Maple (Acer spp.)-Leaf Scorch

Latest revision: 
March 2023


Cause Drought or heat stress may cause leaf scorch. In general, there is not enough water reaching the leaf margin to keep up with transpiration. An interruption of the vascular system, as with cankers or squirrel damage, can also produce these symptoms. Or, too much salt (from over-fertilization) has been translocated to the leaf margins. Poorly installed trees with lack of root establishment can also result in the same symptoms and may be referred to as transplant shock. In the Southeastern United States, the bacterium Xylella fastidiosa has been associated with these symptoms in red maple, elm, oak, and sycamore. Based on periodic testing, this bacterium has never been found on maple trees with scorch symptoms in the PNW.

Symptoms Leaf margins and areas between veins turn brown. Twig dieback may follow. Symptoms can be severe in eastern Washington when bright, hot days follow cool, moist weather during leaf emergence. Sun or heat related stress will occur primarily on the south side of plants.

Cultural control Prevention is the key as there is no remedial action that can be taken once leaves are scorched by the sun, but effects are not fatal and new leaves will eventually cover damaged ones.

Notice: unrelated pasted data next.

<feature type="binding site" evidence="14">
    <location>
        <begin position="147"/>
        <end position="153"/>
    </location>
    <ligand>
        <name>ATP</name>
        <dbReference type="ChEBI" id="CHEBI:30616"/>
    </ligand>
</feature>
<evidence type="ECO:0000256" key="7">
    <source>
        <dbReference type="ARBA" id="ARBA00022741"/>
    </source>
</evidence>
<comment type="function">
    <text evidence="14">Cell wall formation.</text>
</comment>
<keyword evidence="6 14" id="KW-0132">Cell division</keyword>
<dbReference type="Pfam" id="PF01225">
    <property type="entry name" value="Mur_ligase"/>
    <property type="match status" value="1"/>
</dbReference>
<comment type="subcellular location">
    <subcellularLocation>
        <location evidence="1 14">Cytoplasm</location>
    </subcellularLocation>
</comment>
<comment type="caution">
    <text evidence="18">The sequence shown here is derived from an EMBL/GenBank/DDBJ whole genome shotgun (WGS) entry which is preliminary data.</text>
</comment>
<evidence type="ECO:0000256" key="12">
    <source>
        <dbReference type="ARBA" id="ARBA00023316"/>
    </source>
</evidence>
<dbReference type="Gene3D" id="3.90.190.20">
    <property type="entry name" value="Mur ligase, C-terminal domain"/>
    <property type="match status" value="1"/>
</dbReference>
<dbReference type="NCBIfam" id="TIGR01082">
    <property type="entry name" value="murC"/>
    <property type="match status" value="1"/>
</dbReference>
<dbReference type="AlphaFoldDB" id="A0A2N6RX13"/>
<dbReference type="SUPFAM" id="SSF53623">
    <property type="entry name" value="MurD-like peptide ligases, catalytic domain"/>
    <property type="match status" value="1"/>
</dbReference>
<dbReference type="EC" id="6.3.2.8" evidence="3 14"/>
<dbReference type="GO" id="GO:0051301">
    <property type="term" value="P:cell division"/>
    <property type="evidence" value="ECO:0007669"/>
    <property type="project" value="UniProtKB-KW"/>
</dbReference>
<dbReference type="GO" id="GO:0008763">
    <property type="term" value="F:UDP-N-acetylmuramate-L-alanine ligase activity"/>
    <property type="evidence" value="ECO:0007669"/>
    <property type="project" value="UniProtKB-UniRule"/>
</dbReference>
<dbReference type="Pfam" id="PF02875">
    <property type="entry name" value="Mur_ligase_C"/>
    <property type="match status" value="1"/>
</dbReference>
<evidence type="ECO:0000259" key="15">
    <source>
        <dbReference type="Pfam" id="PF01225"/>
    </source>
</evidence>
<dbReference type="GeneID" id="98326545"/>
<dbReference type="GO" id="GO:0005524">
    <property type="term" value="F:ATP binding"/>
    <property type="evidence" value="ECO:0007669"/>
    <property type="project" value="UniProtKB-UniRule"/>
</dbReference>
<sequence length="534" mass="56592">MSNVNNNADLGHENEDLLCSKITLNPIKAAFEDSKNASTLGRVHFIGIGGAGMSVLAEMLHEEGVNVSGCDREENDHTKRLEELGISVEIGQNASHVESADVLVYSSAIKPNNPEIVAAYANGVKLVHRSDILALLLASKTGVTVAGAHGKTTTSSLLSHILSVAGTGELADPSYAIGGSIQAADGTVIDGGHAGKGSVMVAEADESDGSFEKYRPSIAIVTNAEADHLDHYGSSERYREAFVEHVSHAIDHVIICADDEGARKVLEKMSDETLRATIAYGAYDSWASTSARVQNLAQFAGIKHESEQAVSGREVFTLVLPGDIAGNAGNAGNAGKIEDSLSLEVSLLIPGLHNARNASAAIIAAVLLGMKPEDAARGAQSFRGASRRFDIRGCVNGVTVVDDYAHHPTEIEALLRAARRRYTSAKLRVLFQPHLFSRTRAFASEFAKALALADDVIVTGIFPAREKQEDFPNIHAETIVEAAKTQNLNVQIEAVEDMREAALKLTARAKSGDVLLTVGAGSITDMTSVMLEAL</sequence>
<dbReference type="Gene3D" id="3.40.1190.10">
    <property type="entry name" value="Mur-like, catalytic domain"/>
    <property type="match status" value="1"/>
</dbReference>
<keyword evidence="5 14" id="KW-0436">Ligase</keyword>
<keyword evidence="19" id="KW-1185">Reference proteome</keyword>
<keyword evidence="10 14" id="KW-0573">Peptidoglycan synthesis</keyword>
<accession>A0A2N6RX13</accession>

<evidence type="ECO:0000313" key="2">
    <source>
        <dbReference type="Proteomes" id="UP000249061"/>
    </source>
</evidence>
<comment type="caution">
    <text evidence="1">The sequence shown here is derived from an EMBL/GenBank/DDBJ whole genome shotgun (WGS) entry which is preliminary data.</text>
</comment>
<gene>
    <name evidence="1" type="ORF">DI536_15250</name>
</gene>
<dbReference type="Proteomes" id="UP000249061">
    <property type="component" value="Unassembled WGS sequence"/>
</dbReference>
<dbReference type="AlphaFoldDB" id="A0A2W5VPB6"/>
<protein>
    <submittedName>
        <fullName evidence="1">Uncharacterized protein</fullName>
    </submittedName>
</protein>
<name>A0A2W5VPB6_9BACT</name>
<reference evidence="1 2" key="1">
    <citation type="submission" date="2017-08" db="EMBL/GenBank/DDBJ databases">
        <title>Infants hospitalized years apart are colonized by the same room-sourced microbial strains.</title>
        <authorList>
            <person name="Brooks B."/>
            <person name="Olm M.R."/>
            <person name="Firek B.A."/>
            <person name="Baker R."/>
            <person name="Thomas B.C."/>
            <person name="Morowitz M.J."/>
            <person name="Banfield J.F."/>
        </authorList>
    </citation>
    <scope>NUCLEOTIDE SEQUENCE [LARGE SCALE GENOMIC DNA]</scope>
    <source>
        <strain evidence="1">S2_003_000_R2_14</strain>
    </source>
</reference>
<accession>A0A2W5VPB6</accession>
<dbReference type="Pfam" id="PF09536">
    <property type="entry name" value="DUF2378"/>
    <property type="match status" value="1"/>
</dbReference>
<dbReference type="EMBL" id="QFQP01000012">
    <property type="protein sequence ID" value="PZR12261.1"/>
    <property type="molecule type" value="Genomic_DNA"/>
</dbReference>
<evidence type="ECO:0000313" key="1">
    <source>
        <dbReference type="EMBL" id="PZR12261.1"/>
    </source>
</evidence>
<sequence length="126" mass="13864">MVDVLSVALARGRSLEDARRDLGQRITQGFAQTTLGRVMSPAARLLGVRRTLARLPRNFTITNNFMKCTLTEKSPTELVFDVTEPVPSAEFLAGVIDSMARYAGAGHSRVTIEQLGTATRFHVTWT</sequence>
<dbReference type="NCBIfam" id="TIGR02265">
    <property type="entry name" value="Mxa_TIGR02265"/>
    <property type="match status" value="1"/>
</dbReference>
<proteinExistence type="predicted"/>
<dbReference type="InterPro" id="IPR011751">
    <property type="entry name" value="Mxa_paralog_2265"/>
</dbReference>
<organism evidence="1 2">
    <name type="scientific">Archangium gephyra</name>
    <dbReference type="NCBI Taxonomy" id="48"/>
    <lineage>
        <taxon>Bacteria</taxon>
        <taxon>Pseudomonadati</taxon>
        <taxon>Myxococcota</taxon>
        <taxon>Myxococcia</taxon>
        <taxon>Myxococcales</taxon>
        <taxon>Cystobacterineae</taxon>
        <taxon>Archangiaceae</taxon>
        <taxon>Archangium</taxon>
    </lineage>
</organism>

• When irrigating, wet the entire root zone infrequently during the summer. Avoid over-watering.
  • Provide good drainage and avoid soil compaction.
  • To avoid reflected heat, do not plant close to buildings or paved surfaces, and avoid rock and black plastic mulches.
  • Avoid root and trunk injury.
  • Do not over-fertilize.

Chemical control Use before hot summer weather. Always follow pesticide label directions. Anti-transpirants or anti-desiccants are not recommended since they have not been shown to be effective at preventing heat or cold-induced desiccation of plants beyond their normal adaptations.

  • Surround CF at 6.25 to 37.5 lb/A. A dry white film will result on all treated plant parts. 4-hr reentry. O

Reference Gould, A. B., and Lashomb, J. H. 2007. Bacterial leaf scorch (BLS) of shade trees. The Plant Health Instructor. APSnet Feature, St. Paul, MN. 18p.DOI: 10.1094/PHI-I-2007-0403-07

Chalker-Scott, L. 2010. The myth of antitranspirants, pp. 183-189. In The Informed Gardener Blooms Again, University of Washington Press, Seattle, WA.